The first widespread computer viruses rewrote the boot sector of physical hard drives and floppy drives and spreading to the other machines when those disks were shared. Many of these early viruses were comical in nature, and others had, at worst, the goal of destroying data after the virus was propagated. The good news is, these viruses are a thing of the past. The bad news is modern viruses much graver. Distributers of viruses and malware are more often criminals than pranksters whose product is designed to gather information which can be sold to other thieves, or used to steal money directly from you.
Here’s a quick taxonomy of computer virus classes:
- Worm: a computer virus which infects computers through a network.
- Trojan: any piece of malicious software which is disguises as, or attached to, an attractive piece of software. Two common bogus downloads containing Trojans are fake installers for Adobe Flash Player or Adobe Acrobat Reader.
- Key-logger: software hidden on a machine which records all of a user’s keystrokes, and possibly web activity. Algorithms are then used to harvest passwords, credit card numbers, and banking information.
- Zombie: a machine which has been infected and now runs software allowing criminals to put that computer’s processor to work, either by utilizing the processor for calculations, or by using the machine as an untarnished source for email spamming.
- Adware: causes a machine to show ads to a user. Sometimes the user does not even see the ads because the main goal is to make money each time the ad is loaded, even in the background. It’s really the unique identity of the computer connection they are interested in abusing, since that is how ad distributers calculate revenue. Adware is often coupled with a warning inviting the user to call a phone number to get rid of the ad. This phone number is nothing more than a phishing attempt.
- Phishing: when a website or program pretends to be another site or entity, and asks for your credentials. Users will often receive an email or see a pop-up they believe to be valid. It will claim to be from eBay, Microsoft, Amazon, Apple, the IRS, etc. The email will link to a website where the user will be asked for their password, or in some instances they will be asked to call a phone number. The criminals will then attempt to gain control of the machine by asking the user to open a connection, or they will simply collect and sell the passwords the user enters.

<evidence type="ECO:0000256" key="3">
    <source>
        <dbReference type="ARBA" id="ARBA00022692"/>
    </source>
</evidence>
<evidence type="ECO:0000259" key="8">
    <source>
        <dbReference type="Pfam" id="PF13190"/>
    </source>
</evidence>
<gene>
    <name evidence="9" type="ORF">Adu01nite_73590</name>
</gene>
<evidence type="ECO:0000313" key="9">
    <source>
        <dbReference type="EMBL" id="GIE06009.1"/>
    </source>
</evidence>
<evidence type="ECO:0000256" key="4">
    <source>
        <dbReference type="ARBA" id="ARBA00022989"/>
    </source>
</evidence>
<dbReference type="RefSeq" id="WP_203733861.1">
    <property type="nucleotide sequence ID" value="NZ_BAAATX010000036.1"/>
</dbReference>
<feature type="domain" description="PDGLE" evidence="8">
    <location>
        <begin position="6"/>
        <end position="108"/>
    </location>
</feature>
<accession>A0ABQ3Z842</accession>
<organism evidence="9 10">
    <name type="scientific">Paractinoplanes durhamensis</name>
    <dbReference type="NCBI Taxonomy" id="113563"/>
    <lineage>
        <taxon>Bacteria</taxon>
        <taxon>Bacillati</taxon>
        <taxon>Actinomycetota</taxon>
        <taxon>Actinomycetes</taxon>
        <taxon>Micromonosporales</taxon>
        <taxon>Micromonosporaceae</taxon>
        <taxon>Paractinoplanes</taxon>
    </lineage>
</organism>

- RansomWare: See Our Article on Ransomware
To protect yourself from attack CTI recommends adopting a three these three pillars of computer security:
Educate yourself and your employees about the threats they will encounter when surfing the web, opening emails, and installing software. We’ve listed several tips concerning computer security. Make sure everyone who uses your network understands these best practices when using a company network.
Web filtering puts a shield between yourself and the open internet. Devices can automatically scan emails for known viruses while blocking suspicious or unscrupulous websites and content. Stop incoming traffic from gaining access. Anti-virus software scans files locally, and attempts to quarantine known viruses before they are able to infect a machine.
A secure backup is the ultimate safeguard against an attack. If all else fails restoring to a previous system state is sometimes the only defense left.
CTI Connection includes full system anti-virus coverage and a robust backup plan. We recommend also adding a SonicWall® web filter for complete network security.